If your retirement plan is to not retire, you're not alone


A new report claims Americans 65 and older are twice as likely to work now than those that age in 1985.

Gerald Hafer is executive director of the Association of Mature American Citizens.

"You know, it's not your father's retirement anymore."

Hafer says more companies are realizing the value of experienced workers.

"Companies are beginning to wake up to the fact that they need to keep older, retirement age people on the payrolls because of experience, loss, and that sort of thing."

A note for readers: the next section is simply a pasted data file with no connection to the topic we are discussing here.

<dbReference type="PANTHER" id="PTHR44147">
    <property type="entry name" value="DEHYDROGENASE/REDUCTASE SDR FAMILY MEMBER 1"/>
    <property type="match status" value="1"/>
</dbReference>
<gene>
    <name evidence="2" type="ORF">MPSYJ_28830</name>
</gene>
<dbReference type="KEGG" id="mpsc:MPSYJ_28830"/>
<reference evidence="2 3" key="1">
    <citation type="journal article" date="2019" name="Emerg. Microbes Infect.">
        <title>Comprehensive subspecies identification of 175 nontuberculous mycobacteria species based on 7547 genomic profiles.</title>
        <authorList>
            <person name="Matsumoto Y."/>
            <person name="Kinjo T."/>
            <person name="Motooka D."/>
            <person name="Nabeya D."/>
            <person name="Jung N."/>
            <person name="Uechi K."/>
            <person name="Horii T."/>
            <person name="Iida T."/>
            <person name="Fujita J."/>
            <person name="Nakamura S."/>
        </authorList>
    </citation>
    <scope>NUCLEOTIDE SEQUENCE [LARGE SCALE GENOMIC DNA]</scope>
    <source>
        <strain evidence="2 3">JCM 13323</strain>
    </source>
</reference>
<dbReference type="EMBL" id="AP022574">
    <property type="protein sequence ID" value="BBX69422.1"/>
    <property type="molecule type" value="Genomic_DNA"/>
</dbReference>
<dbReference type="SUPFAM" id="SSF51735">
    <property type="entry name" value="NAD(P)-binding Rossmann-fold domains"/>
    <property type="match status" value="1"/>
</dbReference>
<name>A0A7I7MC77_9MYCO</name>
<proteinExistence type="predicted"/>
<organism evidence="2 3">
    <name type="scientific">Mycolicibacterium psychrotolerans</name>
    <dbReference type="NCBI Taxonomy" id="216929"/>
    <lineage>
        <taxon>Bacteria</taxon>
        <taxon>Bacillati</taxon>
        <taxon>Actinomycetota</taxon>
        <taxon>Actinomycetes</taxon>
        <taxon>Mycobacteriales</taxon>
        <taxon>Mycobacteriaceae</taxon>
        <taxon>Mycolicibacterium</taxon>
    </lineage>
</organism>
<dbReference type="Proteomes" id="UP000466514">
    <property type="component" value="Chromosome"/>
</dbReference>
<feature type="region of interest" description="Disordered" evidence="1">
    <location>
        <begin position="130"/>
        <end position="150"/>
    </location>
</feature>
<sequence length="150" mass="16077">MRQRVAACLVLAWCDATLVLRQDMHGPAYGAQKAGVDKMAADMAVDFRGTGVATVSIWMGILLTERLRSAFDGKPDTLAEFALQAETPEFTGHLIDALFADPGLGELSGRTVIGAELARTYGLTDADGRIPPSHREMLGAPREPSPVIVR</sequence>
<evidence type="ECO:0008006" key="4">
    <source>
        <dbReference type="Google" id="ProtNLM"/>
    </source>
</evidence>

The Bureau of Labor Statistics says “By 2024, baby boomers will have reached ages 60 to 78 and some of them are expected to continue working even after they qualify for Social Security benefits.”

Hafer says he's not surprised.

"Well, it's a sign that we're living longer, it's a sign that we're extending our productive lives, it's a sign that economically it's to our benefit to extend our resources."

Hafer says retiring at 65 means a lot of us have 20 or more years to go and it's hard to save up enough to not work for that long.


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